• Tomato in the Mirror: Sareth is the Dark Messiah.
  • Trick Boss: The whole game builds up to a final fight with Arantir at the end of the game. He's stronger than any other mages you've fought, but is still a relatively average opponent. Then he shields himself and summons an undead dragon to serve as the real Final Boss.
  • Unwinnable: Your health doesn't regenerate, and healing items are both finite and relatively scarce. Even worse, the basic healing potions only restore a portion of your health, and the special items that restore you to full health are very rare and usually only found in secret areas. As a result, if you do poorly in the first few levels, it's quite possible to end up in a situation where you don't have enough health to make it past the next area, and the healing items nearby aren't enough to help you get through. However, after the first few chapters you acquire an ally who will heal you to full health after every battle, and then a ring that (very slowly) regenerates your health over time. There's also an upgrade that causes your health to regenerate, but you won't be able to purchase it until very late in the game.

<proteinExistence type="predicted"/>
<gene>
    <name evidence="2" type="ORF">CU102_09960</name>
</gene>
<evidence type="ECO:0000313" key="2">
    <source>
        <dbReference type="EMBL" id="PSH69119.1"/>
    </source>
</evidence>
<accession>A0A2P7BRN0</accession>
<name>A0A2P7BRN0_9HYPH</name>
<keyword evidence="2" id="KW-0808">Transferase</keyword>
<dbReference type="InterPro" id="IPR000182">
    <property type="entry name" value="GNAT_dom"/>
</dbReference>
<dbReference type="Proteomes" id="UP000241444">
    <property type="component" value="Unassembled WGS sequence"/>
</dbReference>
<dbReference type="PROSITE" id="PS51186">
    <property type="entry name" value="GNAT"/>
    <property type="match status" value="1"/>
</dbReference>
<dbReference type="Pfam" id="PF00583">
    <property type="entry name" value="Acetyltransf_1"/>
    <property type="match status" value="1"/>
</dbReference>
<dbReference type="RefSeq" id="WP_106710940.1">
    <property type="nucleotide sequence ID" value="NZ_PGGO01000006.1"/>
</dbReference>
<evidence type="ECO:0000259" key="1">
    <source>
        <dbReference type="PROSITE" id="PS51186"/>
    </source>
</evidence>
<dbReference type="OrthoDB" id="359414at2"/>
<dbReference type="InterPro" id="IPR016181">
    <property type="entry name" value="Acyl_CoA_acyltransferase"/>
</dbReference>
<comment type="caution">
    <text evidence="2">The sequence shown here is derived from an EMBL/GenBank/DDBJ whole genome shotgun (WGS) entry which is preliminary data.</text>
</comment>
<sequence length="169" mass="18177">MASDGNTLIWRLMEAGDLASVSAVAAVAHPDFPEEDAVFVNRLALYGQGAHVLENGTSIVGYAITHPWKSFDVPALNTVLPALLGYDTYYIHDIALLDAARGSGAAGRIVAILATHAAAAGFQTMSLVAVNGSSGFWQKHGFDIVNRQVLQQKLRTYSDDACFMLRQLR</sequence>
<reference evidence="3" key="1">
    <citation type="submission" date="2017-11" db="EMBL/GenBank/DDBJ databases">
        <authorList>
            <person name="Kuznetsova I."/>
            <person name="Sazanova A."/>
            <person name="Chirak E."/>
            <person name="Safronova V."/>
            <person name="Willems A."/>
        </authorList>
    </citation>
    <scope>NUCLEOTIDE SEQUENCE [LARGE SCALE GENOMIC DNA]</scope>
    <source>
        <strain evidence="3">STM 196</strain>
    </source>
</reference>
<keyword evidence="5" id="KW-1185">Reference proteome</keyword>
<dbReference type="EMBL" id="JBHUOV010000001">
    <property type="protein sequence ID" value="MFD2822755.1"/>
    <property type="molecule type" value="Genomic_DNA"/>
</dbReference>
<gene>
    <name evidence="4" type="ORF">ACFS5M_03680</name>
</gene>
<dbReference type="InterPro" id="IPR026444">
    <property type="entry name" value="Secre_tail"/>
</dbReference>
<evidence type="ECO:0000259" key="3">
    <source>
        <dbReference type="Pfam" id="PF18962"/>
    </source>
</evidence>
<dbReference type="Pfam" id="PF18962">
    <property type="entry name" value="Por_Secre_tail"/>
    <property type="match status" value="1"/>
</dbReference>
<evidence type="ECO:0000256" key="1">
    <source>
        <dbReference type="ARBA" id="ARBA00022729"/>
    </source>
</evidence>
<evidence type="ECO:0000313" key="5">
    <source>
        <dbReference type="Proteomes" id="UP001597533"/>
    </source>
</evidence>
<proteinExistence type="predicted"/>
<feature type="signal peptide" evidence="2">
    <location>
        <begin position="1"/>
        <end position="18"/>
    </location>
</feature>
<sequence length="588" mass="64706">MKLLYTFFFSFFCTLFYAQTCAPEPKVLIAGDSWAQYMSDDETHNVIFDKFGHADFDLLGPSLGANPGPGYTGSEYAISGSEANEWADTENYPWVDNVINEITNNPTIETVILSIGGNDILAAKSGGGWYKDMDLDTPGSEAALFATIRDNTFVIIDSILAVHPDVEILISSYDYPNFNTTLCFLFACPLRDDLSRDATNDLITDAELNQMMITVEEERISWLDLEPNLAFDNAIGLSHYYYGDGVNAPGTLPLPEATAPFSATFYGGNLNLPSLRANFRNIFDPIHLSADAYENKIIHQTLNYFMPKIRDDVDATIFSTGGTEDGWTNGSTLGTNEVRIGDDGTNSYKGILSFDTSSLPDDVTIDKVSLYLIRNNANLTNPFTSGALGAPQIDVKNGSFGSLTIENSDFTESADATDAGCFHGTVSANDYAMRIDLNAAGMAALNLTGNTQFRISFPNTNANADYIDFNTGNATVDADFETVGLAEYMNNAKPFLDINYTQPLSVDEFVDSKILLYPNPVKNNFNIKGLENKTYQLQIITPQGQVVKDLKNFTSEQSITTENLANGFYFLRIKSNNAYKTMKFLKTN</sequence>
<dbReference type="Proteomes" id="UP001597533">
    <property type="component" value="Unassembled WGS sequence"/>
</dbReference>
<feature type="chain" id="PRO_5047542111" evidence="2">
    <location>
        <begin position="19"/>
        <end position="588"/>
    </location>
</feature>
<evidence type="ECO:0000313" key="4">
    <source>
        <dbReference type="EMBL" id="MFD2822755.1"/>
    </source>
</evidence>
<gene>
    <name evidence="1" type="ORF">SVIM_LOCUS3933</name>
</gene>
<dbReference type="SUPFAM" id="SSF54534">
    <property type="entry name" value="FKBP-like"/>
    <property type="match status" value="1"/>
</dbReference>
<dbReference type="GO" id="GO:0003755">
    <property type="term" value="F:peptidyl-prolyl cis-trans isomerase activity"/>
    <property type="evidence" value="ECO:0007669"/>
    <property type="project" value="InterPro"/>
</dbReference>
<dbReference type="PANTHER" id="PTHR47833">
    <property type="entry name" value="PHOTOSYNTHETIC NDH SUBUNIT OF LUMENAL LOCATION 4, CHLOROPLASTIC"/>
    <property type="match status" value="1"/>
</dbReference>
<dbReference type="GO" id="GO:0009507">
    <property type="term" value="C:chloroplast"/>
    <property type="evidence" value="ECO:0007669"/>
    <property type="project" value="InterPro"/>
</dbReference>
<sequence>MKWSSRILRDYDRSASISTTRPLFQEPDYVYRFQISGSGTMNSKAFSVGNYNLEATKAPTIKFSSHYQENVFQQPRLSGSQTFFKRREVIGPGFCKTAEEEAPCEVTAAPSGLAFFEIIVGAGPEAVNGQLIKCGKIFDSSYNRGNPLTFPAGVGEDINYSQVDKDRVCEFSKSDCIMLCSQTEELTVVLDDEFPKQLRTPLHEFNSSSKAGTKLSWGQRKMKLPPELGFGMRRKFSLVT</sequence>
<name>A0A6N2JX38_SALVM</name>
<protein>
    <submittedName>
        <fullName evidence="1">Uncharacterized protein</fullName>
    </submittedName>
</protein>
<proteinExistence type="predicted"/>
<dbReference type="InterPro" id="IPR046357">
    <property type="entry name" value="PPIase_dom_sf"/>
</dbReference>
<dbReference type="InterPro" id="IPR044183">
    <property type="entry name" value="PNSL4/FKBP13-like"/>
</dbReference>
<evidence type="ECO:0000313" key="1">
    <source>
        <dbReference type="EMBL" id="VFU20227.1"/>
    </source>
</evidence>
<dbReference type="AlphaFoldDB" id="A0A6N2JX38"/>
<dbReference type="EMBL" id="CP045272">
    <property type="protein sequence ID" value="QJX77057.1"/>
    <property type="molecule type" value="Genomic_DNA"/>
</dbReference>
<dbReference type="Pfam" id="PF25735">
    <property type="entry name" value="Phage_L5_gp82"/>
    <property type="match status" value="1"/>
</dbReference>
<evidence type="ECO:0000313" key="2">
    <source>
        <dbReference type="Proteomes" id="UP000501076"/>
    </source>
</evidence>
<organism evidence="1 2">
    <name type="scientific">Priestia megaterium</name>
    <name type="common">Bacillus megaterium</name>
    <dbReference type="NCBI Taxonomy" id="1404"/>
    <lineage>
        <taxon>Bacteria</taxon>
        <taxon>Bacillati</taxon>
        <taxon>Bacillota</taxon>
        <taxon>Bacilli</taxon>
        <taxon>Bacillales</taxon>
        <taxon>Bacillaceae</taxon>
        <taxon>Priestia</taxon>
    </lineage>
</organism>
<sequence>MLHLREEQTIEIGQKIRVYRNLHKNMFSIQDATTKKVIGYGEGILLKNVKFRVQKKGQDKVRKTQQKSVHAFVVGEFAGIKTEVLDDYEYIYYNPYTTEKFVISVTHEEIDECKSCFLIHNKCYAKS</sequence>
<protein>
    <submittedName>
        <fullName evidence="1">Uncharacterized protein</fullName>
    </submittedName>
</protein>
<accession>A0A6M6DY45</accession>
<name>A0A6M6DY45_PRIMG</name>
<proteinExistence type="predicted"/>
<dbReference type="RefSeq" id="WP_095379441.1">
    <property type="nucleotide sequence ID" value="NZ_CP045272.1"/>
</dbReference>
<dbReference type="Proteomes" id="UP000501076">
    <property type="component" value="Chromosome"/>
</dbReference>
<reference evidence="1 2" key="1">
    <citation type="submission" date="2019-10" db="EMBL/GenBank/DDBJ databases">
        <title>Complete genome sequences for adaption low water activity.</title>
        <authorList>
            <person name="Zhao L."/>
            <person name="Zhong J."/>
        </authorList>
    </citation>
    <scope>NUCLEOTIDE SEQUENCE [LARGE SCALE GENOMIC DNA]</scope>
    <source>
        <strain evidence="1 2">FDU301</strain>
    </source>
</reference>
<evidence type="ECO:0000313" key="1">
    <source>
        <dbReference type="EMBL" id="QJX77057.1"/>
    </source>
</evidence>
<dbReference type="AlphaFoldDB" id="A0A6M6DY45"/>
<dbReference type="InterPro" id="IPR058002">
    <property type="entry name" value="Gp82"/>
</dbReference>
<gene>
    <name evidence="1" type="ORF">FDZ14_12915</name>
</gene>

• Averted if the player takes the time to explore the levels, as Full Health Potions and Magic Mushrooms can be found early on, both of which fully restore the player's health. The Magic Mushrooms also fully restore the player's mana.
  • Useless Useful Stealth: The Assassin class in multiplayer is notoriously underpowered due to how useless his allegedly stealthy abilities are. He can 'play dead' but the animation for doing so is so ridiculously obvious no one will be fooled, especially since actually dead opponents get Ragdoll Physics. He can disguise as the other team but his footstep sound will still give away his real team (normal sound for Human, squishy for Undead). His conspicuous Visible Invisibility is only slightly useful stealth ability he gets and that's just because it prevents enemies from seeing your health bar, making it slightly less obvious what an easy target you are. By contrast the other melee class, the Warrior, has simple, straightforward abilities but is far more useful than the gimmicky Assassin, who verges on a Joke Character.